If there’s anyone who has a right to be bummed by Jason Heyward winning the Braves’ starting right field job it’s Matt Diaz who is basically losing his starting job to Heyward. But part of what makes Diaz a useful player is that he’s pretty smart, and his brains were on full display today when he was asked about Heyward:
“I’m sure the fans are pleased, but I know this
locker room’s very, very pleased. We’re all pumped. We know he can help
us. He’s going to make pitchers pitch differently . . .I have no idea how it’s going to work. I just know we have
four really good outfielders, and Bobby always finds a
way to find people playing time. I’m sure if he feels I have the hot
hand, I’ll get to play. I don’t know what position, I don’t know when.
I’m sure the other guys are the same way.”
I’m sure Diaz is aware that Heyward, for all of his promise, is being overhyped to some degree. I’m also sure that if you asked him to be totally honest he’d say that in 2010 he could probably outhit Heyward, certainly against lefties, and very likely overall (indeed; if Heyward puts up a 120-130 OPS+ like Diaz is capable of he’d exceed his already high expectations).
But Diaz is no fool. He knows who the future is in Atlanta, and it certainly isn’t a 32 year-old platoon guy. Maybe it’s not appropriate to praise Diaz for acknowledging what seems manifest, but worse players than him have reacted far more poorly upon losing their jobs in the past, and it’s nice to see that any potential headaches in this situation are being avoided.
But wouldn’t it be great to see Melky Cabrera lose his head over all of this?
David Price showed “strength improvements” in his elbow on Saturday, but Red Sox’ manager John Farrell still doesn’t think the left-hander will be ready to throw by the start of the season — or for a few weeks afterward. According to ESPN’s Scott Lauber, the 31-year-old might not be ready to debut until May at the earliest.
Price hasn’t thrown off of a mound this spring after experiencing soreness in his left elbow on March 1. Surgery doesn’t appear to be necessary, but the Red Sox are playing it extra safe with their No. 3 starter in hopes that rest and rehabilitation will return him to full health sometime during the 2017 season. For now, Price has been restricted to short games of catch until he’s cleared to resume a more rigorous throwing program. Via MLB.com’s Ian Browne:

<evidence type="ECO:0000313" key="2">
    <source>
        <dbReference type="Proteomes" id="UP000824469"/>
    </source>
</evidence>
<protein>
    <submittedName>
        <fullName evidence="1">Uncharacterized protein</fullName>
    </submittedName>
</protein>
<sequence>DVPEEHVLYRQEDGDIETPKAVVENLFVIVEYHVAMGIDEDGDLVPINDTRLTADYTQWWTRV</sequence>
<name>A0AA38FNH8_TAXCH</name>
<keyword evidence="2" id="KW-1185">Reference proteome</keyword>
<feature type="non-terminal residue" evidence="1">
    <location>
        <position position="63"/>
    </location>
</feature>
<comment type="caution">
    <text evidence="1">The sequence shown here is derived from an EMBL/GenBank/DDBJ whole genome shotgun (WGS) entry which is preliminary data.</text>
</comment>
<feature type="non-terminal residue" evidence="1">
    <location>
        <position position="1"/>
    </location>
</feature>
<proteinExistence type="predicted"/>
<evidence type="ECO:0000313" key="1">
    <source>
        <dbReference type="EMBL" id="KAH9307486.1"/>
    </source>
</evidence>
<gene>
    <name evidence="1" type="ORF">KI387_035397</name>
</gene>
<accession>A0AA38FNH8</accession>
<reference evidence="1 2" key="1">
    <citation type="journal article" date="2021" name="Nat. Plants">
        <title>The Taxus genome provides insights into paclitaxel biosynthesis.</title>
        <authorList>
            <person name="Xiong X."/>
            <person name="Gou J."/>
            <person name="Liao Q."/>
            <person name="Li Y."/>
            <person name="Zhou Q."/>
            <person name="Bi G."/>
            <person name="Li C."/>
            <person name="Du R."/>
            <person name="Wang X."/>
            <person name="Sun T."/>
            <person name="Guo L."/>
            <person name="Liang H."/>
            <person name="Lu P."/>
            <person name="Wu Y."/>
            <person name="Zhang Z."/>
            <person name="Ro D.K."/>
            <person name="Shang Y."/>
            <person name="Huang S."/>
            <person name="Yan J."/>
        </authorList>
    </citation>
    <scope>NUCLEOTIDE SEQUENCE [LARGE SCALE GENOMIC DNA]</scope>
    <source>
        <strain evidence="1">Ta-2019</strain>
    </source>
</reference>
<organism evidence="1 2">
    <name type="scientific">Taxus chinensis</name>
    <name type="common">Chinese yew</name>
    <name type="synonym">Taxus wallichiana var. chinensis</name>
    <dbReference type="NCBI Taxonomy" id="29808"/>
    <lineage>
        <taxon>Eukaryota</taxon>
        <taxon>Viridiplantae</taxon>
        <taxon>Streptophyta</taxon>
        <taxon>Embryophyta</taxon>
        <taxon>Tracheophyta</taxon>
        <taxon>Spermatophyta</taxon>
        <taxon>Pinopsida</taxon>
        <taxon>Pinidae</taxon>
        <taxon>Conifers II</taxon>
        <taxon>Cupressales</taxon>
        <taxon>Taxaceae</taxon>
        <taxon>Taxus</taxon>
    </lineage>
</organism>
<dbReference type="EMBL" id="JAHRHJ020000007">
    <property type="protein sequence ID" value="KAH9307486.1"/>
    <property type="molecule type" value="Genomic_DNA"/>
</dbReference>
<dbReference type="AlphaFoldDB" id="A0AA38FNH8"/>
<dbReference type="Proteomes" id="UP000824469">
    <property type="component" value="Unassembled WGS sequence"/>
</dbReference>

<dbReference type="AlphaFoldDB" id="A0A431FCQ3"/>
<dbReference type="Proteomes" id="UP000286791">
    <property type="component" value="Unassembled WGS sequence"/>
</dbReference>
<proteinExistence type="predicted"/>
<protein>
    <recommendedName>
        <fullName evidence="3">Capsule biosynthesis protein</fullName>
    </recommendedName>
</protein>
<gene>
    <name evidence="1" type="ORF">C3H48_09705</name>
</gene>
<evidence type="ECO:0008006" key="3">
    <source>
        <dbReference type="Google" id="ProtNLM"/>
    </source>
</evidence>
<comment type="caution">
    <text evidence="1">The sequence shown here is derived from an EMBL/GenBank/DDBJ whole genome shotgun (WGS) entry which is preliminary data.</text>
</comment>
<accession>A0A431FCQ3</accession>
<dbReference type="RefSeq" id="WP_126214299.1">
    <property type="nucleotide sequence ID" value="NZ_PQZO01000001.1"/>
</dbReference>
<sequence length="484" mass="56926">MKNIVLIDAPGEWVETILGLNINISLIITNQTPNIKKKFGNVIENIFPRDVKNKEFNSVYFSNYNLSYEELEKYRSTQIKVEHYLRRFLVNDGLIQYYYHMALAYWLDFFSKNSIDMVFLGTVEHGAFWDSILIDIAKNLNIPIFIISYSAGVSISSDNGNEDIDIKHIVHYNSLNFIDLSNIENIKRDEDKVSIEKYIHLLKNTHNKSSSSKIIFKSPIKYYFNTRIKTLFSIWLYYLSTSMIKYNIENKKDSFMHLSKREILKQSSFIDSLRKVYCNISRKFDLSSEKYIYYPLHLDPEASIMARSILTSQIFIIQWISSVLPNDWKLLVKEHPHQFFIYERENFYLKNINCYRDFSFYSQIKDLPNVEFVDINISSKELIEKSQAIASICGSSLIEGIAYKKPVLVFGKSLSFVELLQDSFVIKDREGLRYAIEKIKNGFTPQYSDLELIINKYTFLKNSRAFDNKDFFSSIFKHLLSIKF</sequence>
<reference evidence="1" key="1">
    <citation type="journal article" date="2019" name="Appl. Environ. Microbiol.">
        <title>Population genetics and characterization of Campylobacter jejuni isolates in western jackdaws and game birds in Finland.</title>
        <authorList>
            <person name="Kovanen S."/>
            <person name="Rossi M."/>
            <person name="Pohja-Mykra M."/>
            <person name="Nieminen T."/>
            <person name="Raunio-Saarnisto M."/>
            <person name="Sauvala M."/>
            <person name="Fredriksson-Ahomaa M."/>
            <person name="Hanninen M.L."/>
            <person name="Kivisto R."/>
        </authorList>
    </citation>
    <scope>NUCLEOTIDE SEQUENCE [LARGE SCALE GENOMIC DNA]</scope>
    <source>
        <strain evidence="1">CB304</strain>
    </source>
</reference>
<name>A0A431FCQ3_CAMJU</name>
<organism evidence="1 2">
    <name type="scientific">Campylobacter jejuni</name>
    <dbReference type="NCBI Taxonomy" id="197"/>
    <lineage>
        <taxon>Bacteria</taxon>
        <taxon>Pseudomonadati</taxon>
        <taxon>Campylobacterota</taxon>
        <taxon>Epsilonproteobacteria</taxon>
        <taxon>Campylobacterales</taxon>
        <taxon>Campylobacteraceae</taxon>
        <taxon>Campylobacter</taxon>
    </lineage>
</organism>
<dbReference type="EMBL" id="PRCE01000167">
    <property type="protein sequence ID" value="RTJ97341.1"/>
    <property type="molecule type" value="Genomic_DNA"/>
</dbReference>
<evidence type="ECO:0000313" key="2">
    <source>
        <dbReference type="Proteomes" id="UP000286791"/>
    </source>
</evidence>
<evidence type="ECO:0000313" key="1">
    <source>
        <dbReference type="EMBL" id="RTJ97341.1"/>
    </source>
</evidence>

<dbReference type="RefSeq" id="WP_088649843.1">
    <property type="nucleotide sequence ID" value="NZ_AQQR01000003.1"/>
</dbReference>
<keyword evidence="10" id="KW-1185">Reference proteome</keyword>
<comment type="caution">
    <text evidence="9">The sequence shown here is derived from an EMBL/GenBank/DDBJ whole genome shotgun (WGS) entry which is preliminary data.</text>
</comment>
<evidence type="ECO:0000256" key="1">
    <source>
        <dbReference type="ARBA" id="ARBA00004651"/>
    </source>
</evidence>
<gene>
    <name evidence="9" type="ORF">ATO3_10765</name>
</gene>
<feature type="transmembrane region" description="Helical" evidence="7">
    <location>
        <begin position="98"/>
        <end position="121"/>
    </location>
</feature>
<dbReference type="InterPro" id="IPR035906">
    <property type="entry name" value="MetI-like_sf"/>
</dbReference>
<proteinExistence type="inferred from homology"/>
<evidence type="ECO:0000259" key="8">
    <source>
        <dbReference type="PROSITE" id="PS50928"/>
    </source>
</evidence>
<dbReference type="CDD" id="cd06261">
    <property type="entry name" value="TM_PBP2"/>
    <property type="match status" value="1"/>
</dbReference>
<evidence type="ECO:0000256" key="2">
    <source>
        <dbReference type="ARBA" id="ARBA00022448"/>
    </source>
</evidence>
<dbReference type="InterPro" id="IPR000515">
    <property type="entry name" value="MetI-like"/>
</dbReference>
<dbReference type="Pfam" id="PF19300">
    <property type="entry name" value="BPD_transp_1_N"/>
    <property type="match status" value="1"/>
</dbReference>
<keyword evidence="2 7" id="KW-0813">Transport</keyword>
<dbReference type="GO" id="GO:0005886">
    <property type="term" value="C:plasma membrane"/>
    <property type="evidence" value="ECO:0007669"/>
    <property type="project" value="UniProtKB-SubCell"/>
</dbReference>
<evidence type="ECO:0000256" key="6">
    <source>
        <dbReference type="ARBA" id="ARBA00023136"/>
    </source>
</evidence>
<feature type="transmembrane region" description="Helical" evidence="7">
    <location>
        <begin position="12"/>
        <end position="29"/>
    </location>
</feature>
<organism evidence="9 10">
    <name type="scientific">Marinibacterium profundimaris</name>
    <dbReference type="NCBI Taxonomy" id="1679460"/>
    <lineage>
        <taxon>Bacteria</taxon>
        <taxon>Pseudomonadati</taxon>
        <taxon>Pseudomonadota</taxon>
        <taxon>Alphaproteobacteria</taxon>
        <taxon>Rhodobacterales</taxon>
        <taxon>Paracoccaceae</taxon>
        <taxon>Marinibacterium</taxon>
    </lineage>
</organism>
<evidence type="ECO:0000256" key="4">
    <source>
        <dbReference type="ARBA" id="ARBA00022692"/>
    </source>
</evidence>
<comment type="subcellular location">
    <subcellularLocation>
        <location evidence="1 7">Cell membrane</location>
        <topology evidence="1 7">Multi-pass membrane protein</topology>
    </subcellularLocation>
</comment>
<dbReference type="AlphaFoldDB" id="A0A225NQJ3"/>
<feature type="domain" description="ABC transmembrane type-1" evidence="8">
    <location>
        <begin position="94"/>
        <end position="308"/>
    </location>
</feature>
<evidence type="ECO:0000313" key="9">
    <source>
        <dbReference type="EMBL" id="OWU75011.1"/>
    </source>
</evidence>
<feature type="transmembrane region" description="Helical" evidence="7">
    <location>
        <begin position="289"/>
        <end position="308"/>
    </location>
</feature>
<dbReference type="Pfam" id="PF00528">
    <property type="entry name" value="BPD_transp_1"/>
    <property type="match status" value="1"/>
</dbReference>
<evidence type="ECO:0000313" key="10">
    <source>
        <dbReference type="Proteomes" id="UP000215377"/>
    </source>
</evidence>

[There were] strength improvements to the point of putting the ball back in his hand a little more consistently,” said manager John Farrell. “Today’s the first step for that. A short game of catch. That’s what he’s going through. Not off a mound but just to get the arm moving with a ball in flight, and he will continue in this phase for a period of time. There’s no set distance and volume yet to the throws.
The lefty is coming off of a lackluster 2016 season, during which he delivered a 3.99 ERA, 2.0 BB/9 and 8.9 SO/9 over 230 innings for the Red Sox.
Derrick Goold of the St. Louis Post-Dispatch reports that Cardinals’ catcher Yadier Molina is still open to extension talks during the last week of spring training. Once Opening Day rolls around, however, Molina has preemptively nixed any contract negotiations until the end of the 2017 season, when he’s scheduled to hit free agency.
Molina wants to stay with the Cardinals, or so he’s telling reporters, but he’s also “not afraid” to test the free agent market this fall should a deal fail to materialize. Via Goold:
I would love to stay, but at the same time I’m not afraid to go to free agency. I’ve still got many years in the tank. Believe me. I feel great. I feel like a 20-year-old kid. I’m not afraid to go to free agency.
The 34-year-old backstop is entering his final year under contract, though Goold points out that he has a $15 million option for 2018 that he can choose to decline in the event that it’s exercised by the team. He’s reportedly searching for a figure closer to those made by other top catchers like Buster Posey and Russell Martin.
The 2017 season will mark Molina’s 14th year in the Cardinals’ organization, building on a career that has spanned seven All-Star campaigns, nine postseason runs and two World Series championships in St. Louis. He batted .307/.360/.427 with eight home runs and a .787 OPS for the club in 2016.